A recipe from “Best Of The Bake-off Collection No 42” published by Pillsbury
Recipes from “Kaker Til Kaffen” (Cakes For The Coffee) published by a family magazine book club in 1979
10 classic small cakes based on three basic doughs; Short Crust Pastry, Puff Pastry, Choux Pastry and one classic Norwegian creamy cake filling and topping.
Recipes for all three basic doughs and the creamy cake filling plus recipes for Glazed Medallions, Napoleon Cakes, Josephine Cakes, Grape Cakes with Jelly, Napoleon Hats, Filled Profiteroles with Chocolate Glaze, Mocha – éclairs, Marzipan Cakes and Grape Cakes with Almonds on the recipe page – Ted
A recipe from “Italiensk kjøkken på sitt beste” (The Italian kitchen at it’s best) published by a book club in 1977
A large part of the cooking of Sardinia takes place over an open fire. This typical fish dish be prepared both outside and inside, and you can use any type of solid fish instead of tuna.
A recipe from “Det Nye Kjøkken Biblioteket” (The New Kitchen Library) published by Gyldendal in 1971
Copenhagen’s Tivoli needs no recommendation. The place is most synonymous with pleasure, good mood and ambience. Mood, yes . If reading these words in bleak autumn or winter, light a nice fire in the fireplace and make it as cosy as possible. Then you’ll get in the right mood to indulge yourself with Steak à la Tivoli.
I know it seems like at least we Norwegians eat waffles just about every day, and for some of us, I won’t mention any names, that is pretty close to the truth. But we have actually had here in Scandinavia a special waffle day to day a lot longer than the rest of the world. The Waffle Day, that to day has become international, originates from Sweden, and the date is exactly nine months before Christmas, and the day when the Virgin Mary learned that she was pregnant with Jesus, also called Annunciation.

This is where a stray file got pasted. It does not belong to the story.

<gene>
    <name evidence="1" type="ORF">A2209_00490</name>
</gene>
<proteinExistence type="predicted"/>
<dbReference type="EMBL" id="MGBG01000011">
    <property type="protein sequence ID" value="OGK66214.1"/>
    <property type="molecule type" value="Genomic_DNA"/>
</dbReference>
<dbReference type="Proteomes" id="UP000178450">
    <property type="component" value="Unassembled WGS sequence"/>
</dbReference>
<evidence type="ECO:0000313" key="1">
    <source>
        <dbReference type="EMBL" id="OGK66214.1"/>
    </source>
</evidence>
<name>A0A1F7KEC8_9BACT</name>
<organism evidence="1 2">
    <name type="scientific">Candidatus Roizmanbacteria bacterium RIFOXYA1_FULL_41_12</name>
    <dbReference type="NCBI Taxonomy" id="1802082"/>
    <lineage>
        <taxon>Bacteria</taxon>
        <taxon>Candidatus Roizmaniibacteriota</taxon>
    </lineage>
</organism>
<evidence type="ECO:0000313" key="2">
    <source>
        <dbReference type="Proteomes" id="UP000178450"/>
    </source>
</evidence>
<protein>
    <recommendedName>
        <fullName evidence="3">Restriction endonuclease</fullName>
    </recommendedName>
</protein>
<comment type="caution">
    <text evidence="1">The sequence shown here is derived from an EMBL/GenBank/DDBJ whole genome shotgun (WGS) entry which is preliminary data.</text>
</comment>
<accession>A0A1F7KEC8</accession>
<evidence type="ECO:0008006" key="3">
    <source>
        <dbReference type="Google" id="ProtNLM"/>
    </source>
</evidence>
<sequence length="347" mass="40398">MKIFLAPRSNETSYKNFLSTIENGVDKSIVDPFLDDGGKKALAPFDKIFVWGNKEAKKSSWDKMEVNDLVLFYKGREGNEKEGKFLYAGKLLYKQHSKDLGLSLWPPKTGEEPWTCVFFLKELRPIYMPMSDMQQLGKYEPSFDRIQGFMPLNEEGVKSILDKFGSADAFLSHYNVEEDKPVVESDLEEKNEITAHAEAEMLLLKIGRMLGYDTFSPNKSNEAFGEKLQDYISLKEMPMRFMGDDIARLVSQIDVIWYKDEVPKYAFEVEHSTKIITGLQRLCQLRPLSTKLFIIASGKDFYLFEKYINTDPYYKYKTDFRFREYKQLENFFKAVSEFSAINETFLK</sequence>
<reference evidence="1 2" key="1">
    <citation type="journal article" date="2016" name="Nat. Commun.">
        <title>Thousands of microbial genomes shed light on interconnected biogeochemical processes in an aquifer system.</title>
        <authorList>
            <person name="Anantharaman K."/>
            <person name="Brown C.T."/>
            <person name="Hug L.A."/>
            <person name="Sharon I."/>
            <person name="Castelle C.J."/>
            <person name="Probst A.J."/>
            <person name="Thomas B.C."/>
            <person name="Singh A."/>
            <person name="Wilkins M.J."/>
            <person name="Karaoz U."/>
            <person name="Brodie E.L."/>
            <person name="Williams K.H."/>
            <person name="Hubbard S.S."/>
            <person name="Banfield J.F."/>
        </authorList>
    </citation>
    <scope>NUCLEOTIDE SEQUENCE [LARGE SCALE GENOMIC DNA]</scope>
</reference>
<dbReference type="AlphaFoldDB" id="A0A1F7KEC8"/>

I think it would be very hard to find a shop dealing in electric goods here in Norway that doesn’t have on offer at least two or three different waffle irons. And these modern contraptions with red and green lights that tell you when the waffles are finished are probably nice for beginners and amateurs, but they are usually made of aluminium. old irons like this:
are made of thick slabs of cast iron and they make the most delicious waffles. I’ve bought new ones several times, but after a while they end up in a cupboard somewhere and I get out the old cast iron one. I’ve made thousand of waffles, I started as kid and I don’t need blinking lights to tell me when a waffle is done. I even got one like this:
that one can use on top of the oven or on a nice snack stop when hiking. And I must admit that I have made a lot of other things than waffles in that one. Great for bacon, chops, hot sandwiches and a lot of other things. But I can promise you one thing. Nothing, but nothing tastes better than waffles made on an open fire on a sunlit opening by a lake or a stream in the woods – Ted
And here’s how I make my waffles:
5 dl / 1 pint sour cream
2,5 dl / 0,5 pint flour
1 dl / 0,2 pint low-salt mineral water
2 tablespoons of cane sugar
1/4 teaspoon finely ground cardamom
1/4 teaspoon finely ground allspice
Mix all into a smooth batter and let it rest for 15 minutes while the iron gets hot and you’re ready to start.
I admit that my batter is a little untraditional, most people use water and half a spoonful of salt instead of mineral water. But I have found that the mineral water makes a very nice and fluffy batter. Besides allspice is usually not used when making waffles here in Norway, but as you see, I do
Inspired by my jumble sale finds the other day I donned my best pair of Levi’s, black Nikes and British leather and went to town to browse through a few used book shops, my other haunt for old cook books. The trip was well worth the time as you can see from the images below. I knew the book series from earlier, it was very popular in the mid to late seventies, and I’ve had books from the series myself, but they were probably left behind at my x-wife’s or after some other stranded affair up through the years. It was very nice to get hold of a few again and I’ll hunt for more later on – Ted
About ”Cakes for the Coffee”. Only the Fins drink more coffee than the Norwegians. It probably has to do with a strong temperance movement around the turn of the last century and the strict non-alcohol attitude among our multitude of free churches. In most traditional homes here in Norway dinner is followed after an hour or two with what is usually just called just “Kaffen” (The Coffee). It is usually served in the living room and there is always some sort of baked goods served along with the coffee. This can be waffles, cookies or cakes – Ted